Capital Commentary is the weekly current-affairs publication of CPJ, written to encourage the pursuit of public justice.

Same-sex Marriage & Religious Freedom

Chelsea Langston


In February, a three-judge federal appeals court panel struck down Proposition 8, the initiative endorsed by California voters in 2008.  Had Proposition 8 been upheld, the California state constitution would have been amended to include the definition of marriage as an institution exclusively between one man and one woman.  Under Proposition 8, same-sex couples in California, although not allowed to marry, would still have been eligible to receive basically equivalent state rights and benefits under domestic partnerships as heterosexual married couples.  Proposition 8 passed by 52 percent to 48 percent, with over 7 million Californians in favor of the legislation.  But in a 2-to-1 decision, the appeals court upheld the 2010 ruling which found that Proposition 8 violated the constitutional rights of homosexual people in California, specifically, the rights of two same-sex couples who had sued under the Equal Protection Clause of the U.S. Constitution. 

Proposition 8 and the subsequent litigation involve many legal complexities, and many Christians—even those who believe marriage is ordained by God as between one man and one woman—come to different conclusions about what their response to this ruling should be.  Some will reach the conclusion that the government has a responsibility to determine what is in society’s best interest and will therefore advocate for legislative measures such as Proposition 8 that establish marriage in law as a heterosexual institution.  Others will look to the courts to protect the constitutionality of laws and voter initiatives that identify the scope of marriage.  Still others will support, or at least see the pragmatic need for, state-recognized domestic partnerships as an option for same-sex couples. 

Further complicating the Christian response to same-sex marriage is the wide range of approaches that have been adopted in individual states.  Some states grant marriage licenses to same-sex couples, while others recognize same-sex marriages performed in other states, and still other states are currently considering similar measures. In these states, it is vital that we address the rights of faith-based organizations and individuals to stay true to their faith tenets; they should not be forced to recognize these same-sex marriages as valid when doing so would cause these groups or individuals to violate their religious beliefs.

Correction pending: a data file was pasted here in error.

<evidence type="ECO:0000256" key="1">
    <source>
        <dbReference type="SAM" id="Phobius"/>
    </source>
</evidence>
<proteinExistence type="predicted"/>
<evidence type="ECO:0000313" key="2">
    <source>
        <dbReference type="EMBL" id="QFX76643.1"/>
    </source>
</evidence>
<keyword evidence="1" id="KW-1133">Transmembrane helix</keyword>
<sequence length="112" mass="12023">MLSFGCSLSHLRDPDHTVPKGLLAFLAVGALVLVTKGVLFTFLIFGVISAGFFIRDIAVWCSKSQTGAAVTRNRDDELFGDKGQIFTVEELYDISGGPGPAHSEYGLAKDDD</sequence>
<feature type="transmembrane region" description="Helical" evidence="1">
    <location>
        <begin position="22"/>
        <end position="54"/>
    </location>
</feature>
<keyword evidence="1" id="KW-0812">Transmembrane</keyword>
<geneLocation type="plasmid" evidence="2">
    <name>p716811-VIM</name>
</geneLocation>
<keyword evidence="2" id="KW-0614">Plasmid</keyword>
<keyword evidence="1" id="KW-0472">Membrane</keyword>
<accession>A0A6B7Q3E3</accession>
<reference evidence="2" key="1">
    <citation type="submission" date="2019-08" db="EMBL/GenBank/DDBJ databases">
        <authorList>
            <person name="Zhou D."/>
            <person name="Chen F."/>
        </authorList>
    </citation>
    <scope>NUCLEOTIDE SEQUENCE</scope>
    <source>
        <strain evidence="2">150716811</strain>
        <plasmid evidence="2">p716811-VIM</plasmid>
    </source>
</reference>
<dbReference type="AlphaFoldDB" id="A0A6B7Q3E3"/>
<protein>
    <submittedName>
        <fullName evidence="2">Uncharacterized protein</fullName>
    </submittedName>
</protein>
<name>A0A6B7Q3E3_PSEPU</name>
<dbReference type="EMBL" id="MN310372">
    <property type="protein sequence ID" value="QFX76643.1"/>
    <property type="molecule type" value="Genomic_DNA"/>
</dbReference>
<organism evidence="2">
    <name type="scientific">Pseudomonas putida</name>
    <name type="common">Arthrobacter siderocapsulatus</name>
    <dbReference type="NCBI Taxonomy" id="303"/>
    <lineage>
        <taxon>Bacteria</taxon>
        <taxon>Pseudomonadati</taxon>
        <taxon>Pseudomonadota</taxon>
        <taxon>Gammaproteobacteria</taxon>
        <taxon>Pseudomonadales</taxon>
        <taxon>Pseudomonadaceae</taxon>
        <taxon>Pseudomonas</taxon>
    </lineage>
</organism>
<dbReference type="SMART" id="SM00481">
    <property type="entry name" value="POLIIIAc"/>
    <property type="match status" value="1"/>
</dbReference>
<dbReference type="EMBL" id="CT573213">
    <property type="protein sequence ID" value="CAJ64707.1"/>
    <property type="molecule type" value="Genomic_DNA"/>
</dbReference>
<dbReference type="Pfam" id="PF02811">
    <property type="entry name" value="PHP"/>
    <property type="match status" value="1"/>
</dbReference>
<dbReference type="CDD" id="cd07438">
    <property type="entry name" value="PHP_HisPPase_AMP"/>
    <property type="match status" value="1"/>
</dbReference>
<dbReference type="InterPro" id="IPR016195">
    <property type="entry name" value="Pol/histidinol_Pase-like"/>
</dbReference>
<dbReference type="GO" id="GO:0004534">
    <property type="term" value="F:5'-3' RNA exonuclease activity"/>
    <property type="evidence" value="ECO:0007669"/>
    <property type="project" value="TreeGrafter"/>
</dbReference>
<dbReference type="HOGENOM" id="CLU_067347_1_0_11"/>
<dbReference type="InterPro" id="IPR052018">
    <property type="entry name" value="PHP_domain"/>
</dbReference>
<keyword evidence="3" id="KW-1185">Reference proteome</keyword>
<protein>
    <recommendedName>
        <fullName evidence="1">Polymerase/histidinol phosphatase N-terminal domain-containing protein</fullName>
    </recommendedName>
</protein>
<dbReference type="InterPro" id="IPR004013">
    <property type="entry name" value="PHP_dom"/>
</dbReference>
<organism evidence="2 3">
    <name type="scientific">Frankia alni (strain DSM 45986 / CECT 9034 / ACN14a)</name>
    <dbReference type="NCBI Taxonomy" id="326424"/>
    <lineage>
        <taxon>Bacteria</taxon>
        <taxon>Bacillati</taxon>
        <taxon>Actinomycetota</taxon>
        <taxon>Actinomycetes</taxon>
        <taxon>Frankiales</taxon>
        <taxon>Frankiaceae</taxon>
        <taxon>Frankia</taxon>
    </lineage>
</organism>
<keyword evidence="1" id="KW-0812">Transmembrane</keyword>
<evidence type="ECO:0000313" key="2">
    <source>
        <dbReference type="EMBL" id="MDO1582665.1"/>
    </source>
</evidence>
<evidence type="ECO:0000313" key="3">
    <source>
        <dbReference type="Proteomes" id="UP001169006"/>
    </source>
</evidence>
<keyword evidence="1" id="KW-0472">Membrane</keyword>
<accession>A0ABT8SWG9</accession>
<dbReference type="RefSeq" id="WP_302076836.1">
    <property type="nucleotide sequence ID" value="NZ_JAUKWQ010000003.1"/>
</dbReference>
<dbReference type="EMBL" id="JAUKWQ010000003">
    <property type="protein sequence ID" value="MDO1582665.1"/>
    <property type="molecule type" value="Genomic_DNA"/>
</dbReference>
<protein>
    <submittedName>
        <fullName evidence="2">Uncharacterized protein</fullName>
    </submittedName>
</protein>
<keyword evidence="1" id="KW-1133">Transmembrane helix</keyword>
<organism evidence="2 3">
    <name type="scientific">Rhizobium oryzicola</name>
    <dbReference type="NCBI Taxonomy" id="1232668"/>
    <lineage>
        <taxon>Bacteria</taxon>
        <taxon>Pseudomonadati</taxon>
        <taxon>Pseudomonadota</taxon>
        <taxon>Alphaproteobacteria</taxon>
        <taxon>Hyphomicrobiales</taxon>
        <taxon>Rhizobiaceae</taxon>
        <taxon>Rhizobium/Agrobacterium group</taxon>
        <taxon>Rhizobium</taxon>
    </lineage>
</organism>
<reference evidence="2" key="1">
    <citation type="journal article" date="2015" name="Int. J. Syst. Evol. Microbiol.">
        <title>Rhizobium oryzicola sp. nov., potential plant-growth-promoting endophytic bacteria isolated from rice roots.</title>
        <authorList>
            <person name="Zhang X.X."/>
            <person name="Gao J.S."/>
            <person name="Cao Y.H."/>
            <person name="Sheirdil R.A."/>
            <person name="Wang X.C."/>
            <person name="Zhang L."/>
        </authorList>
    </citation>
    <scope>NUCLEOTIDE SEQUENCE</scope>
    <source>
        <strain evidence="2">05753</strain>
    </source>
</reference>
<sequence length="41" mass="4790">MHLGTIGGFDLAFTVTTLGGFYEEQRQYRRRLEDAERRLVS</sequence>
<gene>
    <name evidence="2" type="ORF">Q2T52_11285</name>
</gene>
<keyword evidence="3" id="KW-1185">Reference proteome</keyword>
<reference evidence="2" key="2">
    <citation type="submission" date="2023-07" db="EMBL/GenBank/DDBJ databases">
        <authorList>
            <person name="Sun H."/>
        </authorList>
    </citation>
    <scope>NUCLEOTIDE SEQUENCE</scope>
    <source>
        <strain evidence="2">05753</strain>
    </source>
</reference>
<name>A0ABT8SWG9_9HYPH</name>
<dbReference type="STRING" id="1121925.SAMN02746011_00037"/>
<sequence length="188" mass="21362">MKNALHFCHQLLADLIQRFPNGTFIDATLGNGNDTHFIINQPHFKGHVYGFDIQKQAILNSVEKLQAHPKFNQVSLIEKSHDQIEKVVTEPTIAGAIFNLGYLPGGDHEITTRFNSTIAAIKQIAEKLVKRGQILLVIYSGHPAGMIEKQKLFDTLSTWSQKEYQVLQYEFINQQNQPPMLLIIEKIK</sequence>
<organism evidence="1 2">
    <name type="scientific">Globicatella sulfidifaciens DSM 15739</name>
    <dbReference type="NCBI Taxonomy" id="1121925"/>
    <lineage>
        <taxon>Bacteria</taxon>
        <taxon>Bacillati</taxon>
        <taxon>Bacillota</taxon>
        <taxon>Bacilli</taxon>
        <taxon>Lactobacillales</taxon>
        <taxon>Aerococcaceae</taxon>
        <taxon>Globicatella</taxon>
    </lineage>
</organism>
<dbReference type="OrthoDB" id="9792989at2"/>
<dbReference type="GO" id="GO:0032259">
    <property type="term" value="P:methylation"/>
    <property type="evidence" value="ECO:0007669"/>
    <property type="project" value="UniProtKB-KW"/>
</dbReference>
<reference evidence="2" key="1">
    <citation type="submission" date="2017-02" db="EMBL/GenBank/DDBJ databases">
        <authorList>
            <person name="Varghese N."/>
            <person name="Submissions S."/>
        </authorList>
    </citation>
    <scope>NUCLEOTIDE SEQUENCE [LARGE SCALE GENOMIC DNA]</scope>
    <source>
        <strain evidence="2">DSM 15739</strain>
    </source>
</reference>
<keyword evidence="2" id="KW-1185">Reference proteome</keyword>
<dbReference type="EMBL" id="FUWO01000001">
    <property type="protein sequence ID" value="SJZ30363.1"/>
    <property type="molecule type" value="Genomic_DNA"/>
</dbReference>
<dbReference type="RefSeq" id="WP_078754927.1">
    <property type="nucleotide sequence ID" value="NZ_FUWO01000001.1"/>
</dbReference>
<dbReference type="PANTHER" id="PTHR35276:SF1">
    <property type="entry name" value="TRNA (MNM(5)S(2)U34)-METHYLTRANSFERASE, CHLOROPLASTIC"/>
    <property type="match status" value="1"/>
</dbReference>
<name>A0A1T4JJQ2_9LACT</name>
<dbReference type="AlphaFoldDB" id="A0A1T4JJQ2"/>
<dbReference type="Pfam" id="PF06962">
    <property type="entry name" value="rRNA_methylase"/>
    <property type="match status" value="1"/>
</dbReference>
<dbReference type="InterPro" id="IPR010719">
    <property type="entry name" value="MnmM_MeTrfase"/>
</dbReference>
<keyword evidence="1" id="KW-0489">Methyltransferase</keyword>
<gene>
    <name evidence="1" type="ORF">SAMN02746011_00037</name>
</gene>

In its Guideline for Government and Citizenship on Homosexuality, the Center for Public Justice states: “In addition to recognizing the civil rights of individuals, public law should also recognize the rights of certain institutions and organizations—such as marriage, family, church, university and corporation.  Only by doing this can government do justice to diverse institutions of a complex society.” As this guideline makes clear, where same-sex marriage is becoming legalized, legislatures should be just as concerned about maintaining the rights of faith-based institutions who oppose same-sex marriage for religious reasons. This sentiment is also well articulated in the Center’s Guideline on Religious Freedom: “This Guideline as well as the First Amendment should be interpreted to recognize the religious freedom of non-governmental organizations and institutions, as well as of individuals. As long as they are freely formed, churches, social service organizations, schools, and other organizations should enjoy the freedom to articulate and maintain their purposes.” If same-sex marriage is to be legal in California and in other states, we should be no more concerned with trying to overturn it than we should be concerned with protecting the rights of religious individuals and religious groups who feel it goes against their values and purposes to recognize same-sex marriage as valid. 

I would urge the people of California and the legislature to create broad, robust protections for churches, para-church organizations, and individuals who feel their faith values would be violated by the recognition of same-sex marriage.  Church-affiliated adoption agencies and foster care organizations should not be forced to treat same-sex married couples equally when it comes to child placement if doing so would go against the organization’s religious doctrine.  Likewise, a religious college should not be required to offer married student housing to same-sex married couples if this would violate the school’s beliefs.  Regardless of the response of state and federal governments regarding same-sex marriage, we must work to preserve the freedom of religious organizations to act in keeping with their religious convictions.

—Chelsea Langston works at a consumer advocacy organization in Washington, D.C.  Before coming to D.C., she worked as an attorney at the Michigan nonprofit Common Ground in their Legal Services Department.  She participated in the Center for Public Justice public policy leadership program Civitas in 2010.


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Capital Commentary is a weekly current-affairs publication of the Center for Public Justice. Published since 1996, it is written to encourage the pursuit of justice. Commentaries do not necessarily represent an official position of the Center for Public Justice but are intended to help advance discussion. Articles, with attribution, may be republished according to our publishing guidelines.”